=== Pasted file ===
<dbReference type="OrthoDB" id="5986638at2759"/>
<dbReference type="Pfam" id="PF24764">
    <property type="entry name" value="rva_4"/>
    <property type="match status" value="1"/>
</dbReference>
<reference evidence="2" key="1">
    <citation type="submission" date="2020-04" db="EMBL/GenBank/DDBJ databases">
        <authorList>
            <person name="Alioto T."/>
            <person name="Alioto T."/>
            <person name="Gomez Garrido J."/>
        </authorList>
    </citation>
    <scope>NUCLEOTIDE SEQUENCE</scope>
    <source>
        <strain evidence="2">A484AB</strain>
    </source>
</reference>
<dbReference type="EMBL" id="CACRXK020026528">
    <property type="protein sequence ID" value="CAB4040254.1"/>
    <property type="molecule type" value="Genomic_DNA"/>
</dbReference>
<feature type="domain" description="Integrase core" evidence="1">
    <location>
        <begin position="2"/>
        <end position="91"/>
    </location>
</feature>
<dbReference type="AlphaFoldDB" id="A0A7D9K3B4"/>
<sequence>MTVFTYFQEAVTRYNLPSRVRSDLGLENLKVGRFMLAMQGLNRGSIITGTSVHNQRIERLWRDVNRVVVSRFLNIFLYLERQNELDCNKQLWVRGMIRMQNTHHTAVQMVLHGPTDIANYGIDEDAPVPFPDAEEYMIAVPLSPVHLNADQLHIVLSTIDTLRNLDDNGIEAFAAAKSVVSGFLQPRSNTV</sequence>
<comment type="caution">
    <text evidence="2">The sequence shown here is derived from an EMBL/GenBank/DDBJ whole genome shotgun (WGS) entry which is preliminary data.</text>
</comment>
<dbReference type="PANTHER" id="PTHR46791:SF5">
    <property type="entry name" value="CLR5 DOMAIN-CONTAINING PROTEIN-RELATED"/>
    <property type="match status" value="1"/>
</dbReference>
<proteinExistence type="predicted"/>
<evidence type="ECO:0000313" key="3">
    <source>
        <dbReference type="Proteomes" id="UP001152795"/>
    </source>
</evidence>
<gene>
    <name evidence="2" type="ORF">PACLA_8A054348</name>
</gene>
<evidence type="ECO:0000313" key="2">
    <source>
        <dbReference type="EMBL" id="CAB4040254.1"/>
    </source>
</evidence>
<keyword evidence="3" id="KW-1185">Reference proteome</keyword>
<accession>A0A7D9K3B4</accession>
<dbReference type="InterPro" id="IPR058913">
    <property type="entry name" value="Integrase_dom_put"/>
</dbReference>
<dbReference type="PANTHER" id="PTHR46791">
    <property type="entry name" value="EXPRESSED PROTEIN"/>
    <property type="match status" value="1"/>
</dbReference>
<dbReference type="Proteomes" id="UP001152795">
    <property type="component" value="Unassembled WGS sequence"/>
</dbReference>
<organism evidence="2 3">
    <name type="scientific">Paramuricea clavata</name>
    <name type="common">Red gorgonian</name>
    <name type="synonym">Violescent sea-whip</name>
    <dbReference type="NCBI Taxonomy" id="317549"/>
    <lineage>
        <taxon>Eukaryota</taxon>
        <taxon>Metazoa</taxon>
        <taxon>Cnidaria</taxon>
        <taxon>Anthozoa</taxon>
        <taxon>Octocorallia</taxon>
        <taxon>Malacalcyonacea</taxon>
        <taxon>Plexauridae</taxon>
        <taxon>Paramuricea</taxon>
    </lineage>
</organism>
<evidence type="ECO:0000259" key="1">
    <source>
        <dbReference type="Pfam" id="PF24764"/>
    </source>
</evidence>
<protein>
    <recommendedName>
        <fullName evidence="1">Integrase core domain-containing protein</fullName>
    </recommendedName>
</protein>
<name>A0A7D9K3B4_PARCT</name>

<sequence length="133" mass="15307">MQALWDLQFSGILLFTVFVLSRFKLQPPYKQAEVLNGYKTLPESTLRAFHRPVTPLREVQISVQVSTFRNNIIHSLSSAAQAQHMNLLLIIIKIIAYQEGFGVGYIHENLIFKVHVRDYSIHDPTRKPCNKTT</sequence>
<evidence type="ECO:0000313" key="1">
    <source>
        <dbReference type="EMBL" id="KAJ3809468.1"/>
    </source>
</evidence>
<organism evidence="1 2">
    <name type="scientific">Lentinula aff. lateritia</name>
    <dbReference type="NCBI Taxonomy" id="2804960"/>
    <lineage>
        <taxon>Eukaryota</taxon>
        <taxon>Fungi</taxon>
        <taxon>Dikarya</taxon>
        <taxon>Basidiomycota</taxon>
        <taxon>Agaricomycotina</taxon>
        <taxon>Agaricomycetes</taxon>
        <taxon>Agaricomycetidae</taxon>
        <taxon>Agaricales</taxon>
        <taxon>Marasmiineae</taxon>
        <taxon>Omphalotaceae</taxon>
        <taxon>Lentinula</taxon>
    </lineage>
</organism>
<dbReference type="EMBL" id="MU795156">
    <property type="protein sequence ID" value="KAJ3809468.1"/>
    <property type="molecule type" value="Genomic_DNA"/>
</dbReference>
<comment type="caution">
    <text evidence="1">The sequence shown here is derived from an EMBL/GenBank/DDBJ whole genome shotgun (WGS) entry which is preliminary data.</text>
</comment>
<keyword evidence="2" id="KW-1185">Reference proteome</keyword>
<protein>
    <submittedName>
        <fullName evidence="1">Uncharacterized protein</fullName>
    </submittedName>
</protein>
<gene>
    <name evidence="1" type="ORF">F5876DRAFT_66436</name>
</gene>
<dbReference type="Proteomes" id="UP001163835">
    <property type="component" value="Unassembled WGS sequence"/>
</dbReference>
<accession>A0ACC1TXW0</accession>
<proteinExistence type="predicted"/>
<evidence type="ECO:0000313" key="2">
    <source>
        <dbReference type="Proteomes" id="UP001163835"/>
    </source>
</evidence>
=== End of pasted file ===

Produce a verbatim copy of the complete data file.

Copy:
<dbReference type="OrthoDB" id="5986638at2759"/>
<dbReference type="Pfam" id="PF24764">
    <property type="entry name" value="rva_4"/>
    <property type="match status" value="1"/>
</dbReference>
<reference evidence="2" key="1">
    <citation type="submission" date="2020-04" db="EMBL/GenBank/DDBJ databases">
        <authorList>
            <person name="Alioto T."/>
            <person name="Alioto T."/>
            <person name="Gomez Garrido J."/>
        </authorList>
    </citation>
    <scope>NUCLEOTIDE SEQUENCE</scope>
    <source>
        <strain evidence="2">A484AB</strain>
    </source>
</reference>
<dbReference type="EMBL" id="CACRXK020026528">
    <property type="protein sequence ID" value="CAB4040254.1"/>
    <property type="molecule type" value="Genomic_DNA"/>
</dbReference>
<feature type="domain" description="Integrase core" evidence="1">
    <location>
        <begin position="2"/>
        <end position="91"/>
    </location>
</feature>
<dbReference type="AlphaFoldDB" id="A0A7D9K3B4"/>
<sequence>MTVFTYFQEAVTRYNLPSRVRSDLGLENLKVGRFMLAMQGLNRGSIITGTSVHNQRIERLWRDVNRVVVSRFLNIFLYLERQNELDCNKQLWVRGMIRMQNTHHTAVQMVLHGPTDIANYGIDEDAPVPFPDAEEYMIAVPLSPVHLNADQLHIVLSTIDTLRNLDDNGIEAFAAAKSVVSGFLQPRSNTV</sequence>
<comment type="caution">
    <text evidence="2">The sequence shown here is derived from an EMBL/GenBank/DDBJ whole genome shotgun (WGS) entry which is preliminary data.</text>
</comment>
<dbReference type="PANTHER" id="PTHR46791:SF5">
    <property type="entry name" value="CLR5 DOMAIN-CONTAINING PROTEIN-RELATED"/>
    <property type="match status" value="1"/>
</dbReference>
<proteinExistence type="predicted"/>
<evidence type="ECO:0000313" key="3">
    <source>
        <dbReference type="Proteomes" id="UP001152795"/>
    </source>
</evidence>
<gene>
    <name evidence="2" type="ORF">PACLA_8A054348</name>
</gene>
<evidence type="ECO:0000313" key="2">
    <source>
        <dbReference type="EMBL" id="CAB4040254.1"/>
    </source>
</evidence>
<keyword evidence="3" id="KW-1185">Reference proteome</keyword>
<accession>A0A7D9K3B4</accession>
<dbReference type="InterPro" id="IPR058913">
    <property type="entry name" value="Integrase_dom_put"/>
</dbReference>
<dbReference type="PANTHER" id="PTHR46791">
    <property type="entry name" value="EXPRESSED PROTEIN"/>
    <property type="match status" value="1"/>
</dbReference>
<dbReference type="Proteomes" id="UP001152795">
    <property type="component" value="Unassembled WGS sequence"/>
</dbReference>
<organism evidence="2 3">
    <name type="scientific">Paramuricea clavata</name>
    <name type="common">Red gorgonian</name>
    <name type="synonym">Violescent sea-whip</name>
    <dbReference type="NCBI Taxonomy" id="317549"/>
    <lineage>
        <taxon>Eukaryota</taxon>
        <taxon>Metazoa</taxon>
        <taxon>Cnidaria</taxon>
        <taxon>Anthozoa</taxon>
        <taxon>Octocorallia</taxon>
        <taxon>Malacalcyonacea</taxon>
        <taxon>Plexauridae</taxon>
        <taxon>Paramuricea</taxon>
    </lineage>
</organism>
<evidence type="ECO:0000259" key="1">
    <source>
        <dbReference type="Pfam" id="PF24764"/>
    </source>
</evidence>
<protein>
    <recommendedName>
        <fullName evidence="1">Integrase core domain-containing protein</fullName>
    </recommendedName>
</protein>
<name>A0A7D9K3B4_PARCT</name>

<sequence length="133" mass="15307">MQALWDLQFSGILLFTVFVLSRFKLQPPYKQAEVLNGYKTLPESTLRAFHRPVTPLREVQISVQVSTFRNNIIHSLSSAAQAQHMNLLLIIIKIIAYQEGFGVGYIHENLIFKVHVRDYSIHDPTRKPCNKTT</sequence>
<evidence type="ECO:0000313" key="1">
    <source>
        <dbReference type="EMBL" id="KAJ3809468.1"/>
    </source>
</evidence>
<organism evidence="1 2">
    <name type="scientific">Lentinula aff. lateritia</name>
    <dbReference type="NCBI Taxonomy" id="2804960"/>
    <lineage>
        <taxon>Eukaryota</taxon>
        <taxon>Fungi</taxon>
        <taxon>Dikarya</taxon>
        <taxon>Basidiomycota</taxon>
        <taxon>Agaricomycotina</taxon>
        <taxon>Agaricomycetes</taxon>
        <taxon>Agaricomycetidae</taxon>
        <taxon>Agaricales</taxon>
        <taxon>Marasmiineae</taxon>
        <taxon>Omphalotaceae</taxon>
        <taxon>Lentinula</taxon>
    </lineage>
</organism>
<dbReference type="EMBL" id="MU795156">
    <property type="protein sequence ID" value="KAJ3809468.1"/>
    <property type="molecule type" value="Genomic_DNA"/>
</dbReference>
<comment type="caution">
    <text evidence="1">The sequence shown here is derived from an EMBL/GenBank/DDBJ whole genome shotgun (WGS) entry which is preliminary data.</text>
</comment>
<keyword evidence="2" id="KW-1185">Reference proteome</keyword>
<protein>
    <submittedName>
        <fullName evidence="1">Uncharacterized protein</fullName>
    </submittedName>
</protein>
<gene>
    <name evidence="1" type="ORF">F5876DRAFT_66436</name>
</gene>
<dbReference type="Proteomes" id="UP001163835">
    <property type="component" value="Unassembled WGS sequence"/>
</dbReference>
<accession>A0ACC1TXW0</accession>
<proteinExistence type="predicted"/>
<evidence type="ECO:0000313" key="2">
    <source>
        <dbReference type="Proteomes" id="UP001163835"/>
    </source>
</evidence>